HC Deb 20 June 1933 vol 279 cc728-40

Order for Second Reading read.

Motion made, and Question proposed, "That the Bill be now read a Second time."

7.54 p.m.


I beg to move, to leave out the word "now," and, at the end of the Question, to add the words, "upon this day three months."

I regret that I have to make some remarks upon this Bill before the Minister has had a chance of explaining it, but it is probably well known in the House. In various guises we have met it before. It originally came before us as a private Member's Bill in the last Session, when I, among others, was instrumental in causing it to make no further progress. Like all or nearly all purely Departmental Measures from the Ministry of Health, it has a thoroughly attractive and seductive exterior, but when investigated it is thoroughly unsound and dangerous. What this Bill does, the Parliamentary Secretary will tell you, is to legalise certain illegal actions taken by local authorities. I hope the House will pardon my giving a small explanation of the Bill, but it is necessary to do so in order that my remarks may be made clear, as we have not had the advantage of an exposition from the Parliamentary Secretary.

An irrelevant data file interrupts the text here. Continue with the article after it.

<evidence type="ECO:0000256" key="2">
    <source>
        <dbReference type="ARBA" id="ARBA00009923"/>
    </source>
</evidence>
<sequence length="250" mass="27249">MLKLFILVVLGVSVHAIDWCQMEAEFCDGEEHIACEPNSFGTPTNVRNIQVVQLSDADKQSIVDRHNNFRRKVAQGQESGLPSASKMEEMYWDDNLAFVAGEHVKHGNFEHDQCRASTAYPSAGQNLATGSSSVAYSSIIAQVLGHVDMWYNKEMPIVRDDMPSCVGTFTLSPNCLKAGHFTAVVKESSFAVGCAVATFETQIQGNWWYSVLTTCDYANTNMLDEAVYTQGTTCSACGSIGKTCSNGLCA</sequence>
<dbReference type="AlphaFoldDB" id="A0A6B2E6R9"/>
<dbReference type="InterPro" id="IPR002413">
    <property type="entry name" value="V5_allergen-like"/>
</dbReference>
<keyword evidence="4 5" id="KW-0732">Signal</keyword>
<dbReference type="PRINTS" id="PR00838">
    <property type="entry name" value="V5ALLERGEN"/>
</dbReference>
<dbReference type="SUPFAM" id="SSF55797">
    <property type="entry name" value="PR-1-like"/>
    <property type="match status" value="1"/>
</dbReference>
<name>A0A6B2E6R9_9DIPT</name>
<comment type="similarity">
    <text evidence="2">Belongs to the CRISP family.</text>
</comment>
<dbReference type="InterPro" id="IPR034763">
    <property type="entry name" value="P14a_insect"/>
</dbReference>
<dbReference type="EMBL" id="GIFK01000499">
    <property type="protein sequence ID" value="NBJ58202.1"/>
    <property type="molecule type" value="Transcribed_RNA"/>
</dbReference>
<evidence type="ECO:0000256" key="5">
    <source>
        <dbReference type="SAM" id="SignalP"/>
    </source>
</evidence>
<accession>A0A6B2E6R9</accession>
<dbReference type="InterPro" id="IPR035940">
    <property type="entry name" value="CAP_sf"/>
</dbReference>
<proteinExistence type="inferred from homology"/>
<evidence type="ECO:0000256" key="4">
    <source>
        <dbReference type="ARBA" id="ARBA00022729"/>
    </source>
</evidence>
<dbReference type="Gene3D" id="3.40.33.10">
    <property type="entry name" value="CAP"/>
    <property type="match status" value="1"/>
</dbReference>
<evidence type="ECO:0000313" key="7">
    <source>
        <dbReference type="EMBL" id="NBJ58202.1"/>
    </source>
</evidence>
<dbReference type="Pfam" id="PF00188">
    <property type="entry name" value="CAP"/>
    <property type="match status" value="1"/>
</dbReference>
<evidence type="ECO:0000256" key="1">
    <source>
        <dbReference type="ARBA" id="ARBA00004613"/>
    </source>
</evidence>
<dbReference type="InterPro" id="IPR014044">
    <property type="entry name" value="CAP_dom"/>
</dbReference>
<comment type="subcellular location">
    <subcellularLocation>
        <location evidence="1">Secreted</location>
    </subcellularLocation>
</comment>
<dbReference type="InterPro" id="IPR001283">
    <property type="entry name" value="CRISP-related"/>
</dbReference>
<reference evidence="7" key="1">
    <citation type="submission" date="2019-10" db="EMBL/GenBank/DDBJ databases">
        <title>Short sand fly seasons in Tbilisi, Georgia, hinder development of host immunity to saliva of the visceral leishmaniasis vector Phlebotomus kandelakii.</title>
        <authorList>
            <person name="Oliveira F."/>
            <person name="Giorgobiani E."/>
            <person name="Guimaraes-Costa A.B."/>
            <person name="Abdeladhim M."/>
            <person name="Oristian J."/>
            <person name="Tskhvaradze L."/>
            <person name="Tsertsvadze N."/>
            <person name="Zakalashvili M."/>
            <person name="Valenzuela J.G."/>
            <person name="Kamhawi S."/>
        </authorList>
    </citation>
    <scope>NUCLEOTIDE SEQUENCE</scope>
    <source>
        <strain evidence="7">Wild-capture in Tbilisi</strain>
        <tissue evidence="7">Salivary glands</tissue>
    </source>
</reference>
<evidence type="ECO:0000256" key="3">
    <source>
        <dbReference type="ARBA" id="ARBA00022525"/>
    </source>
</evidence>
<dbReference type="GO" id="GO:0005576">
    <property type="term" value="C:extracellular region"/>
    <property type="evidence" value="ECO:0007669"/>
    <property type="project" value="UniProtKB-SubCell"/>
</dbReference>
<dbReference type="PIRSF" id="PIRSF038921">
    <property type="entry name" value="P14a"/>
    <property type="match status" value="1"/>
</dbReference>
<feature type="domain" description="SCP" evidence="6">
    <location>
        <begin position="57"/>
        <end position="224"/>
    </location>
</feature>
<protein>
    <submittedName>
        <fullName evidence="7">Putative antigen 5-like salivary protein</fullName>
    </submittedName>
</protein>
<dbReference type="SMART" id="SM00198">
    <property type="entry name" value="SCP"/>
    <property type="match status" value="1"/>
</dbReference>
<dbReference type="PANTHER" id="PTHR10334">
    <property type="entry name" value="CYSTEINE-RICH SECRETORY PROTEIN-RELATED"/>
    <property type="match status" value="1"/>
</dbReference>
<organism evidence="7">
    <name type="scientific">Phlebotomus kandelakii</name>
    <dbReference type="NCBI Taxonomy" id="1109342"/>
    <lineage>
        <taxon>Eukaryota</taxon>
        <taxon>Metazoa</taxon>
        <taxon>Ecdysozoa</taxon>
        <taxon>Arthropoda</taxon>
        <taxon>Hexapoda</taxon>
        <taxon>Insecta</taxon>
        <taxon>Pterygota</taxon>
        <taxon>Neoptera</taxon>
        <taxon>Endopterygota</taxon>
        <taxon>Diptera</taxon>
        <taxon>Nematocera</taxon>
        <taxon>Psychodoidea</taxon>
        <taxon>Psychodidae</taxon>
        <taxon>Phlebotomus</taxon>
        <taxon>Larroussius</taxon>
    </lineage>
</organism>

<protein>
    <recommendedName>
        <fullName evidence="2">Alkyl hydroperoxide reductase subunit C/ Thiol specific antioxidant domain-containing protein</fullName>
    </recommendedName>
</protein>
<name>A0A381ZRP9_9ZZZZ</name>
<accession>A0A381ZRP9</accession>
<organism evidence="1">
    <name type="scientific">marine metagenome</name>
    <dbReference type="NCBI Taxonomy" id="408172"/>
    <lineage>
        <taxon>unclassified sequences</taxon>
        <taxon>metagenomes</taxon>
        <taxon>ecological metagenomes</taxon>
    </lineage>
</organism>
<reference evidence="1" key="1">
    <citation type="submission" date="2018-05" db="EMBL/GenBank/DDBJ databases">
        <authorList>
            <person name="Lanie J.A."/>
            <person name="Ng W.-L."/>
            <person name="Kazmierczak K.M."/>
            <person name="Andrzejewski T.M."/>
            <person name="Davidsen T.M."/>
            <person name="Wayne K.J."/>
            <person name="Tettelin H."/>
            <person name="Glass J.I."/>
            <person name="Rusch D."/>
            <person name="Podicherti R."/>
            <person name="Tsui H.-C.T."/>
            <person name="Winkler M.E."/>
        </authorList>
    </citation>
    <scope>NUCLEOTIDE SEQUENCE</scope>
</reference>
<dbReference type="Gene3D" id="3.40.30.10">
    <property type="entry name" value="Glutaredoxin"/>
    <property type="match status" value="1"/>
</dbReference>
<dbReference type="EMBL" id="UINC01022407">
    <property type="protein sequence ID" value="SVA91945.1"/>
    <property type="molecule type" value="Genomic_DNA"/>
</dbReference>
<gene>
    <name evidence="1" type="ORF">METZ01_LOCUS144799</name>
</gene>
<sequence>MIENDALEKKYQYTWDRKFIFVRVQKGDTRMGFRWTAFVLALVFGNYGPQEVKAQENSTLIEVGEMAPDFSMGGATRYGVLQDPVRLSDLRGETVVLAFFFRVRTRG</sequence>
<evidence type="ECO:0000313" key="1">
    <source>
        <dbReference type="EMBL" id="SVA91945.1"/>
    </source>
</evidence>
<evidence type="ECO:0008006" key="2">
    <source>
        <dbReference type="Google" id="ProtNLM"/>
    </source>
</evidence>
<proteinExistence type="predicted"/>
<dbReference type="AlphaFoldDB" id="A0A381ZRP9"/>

The position when the economy cuts occurred was peculiar as regards local government officers. It was decided at that time, rightly or wrongly, that it was necessary that all official salaries should be immediately reduced, and the Government servants under the direct employment of this House had an immediate reduction in their salaries—teachers, police, Army and Navy, Members of Parliament, and other more or less useful servants of the State—but the local government officers, while in some respects in an analogous position, were servants, not of this House, but of the local authorities. It therefore became necessary, if they were to come into line with the rest of the public servants, that the local authorities should come to special arrangements each with its own employés. There could be no all-round cut. Let me at once pay a tribute to the very generous spirit in which these local government employés did in fact come forward and, in a majority of cases, voluntarily offer a substantial reduction in their salaries, in abrogation of the agreements under which they were working, as their contribution in the national crisis. As I am sure every hon. Member will agree, the way in which they took that action was worthy of the highest praise.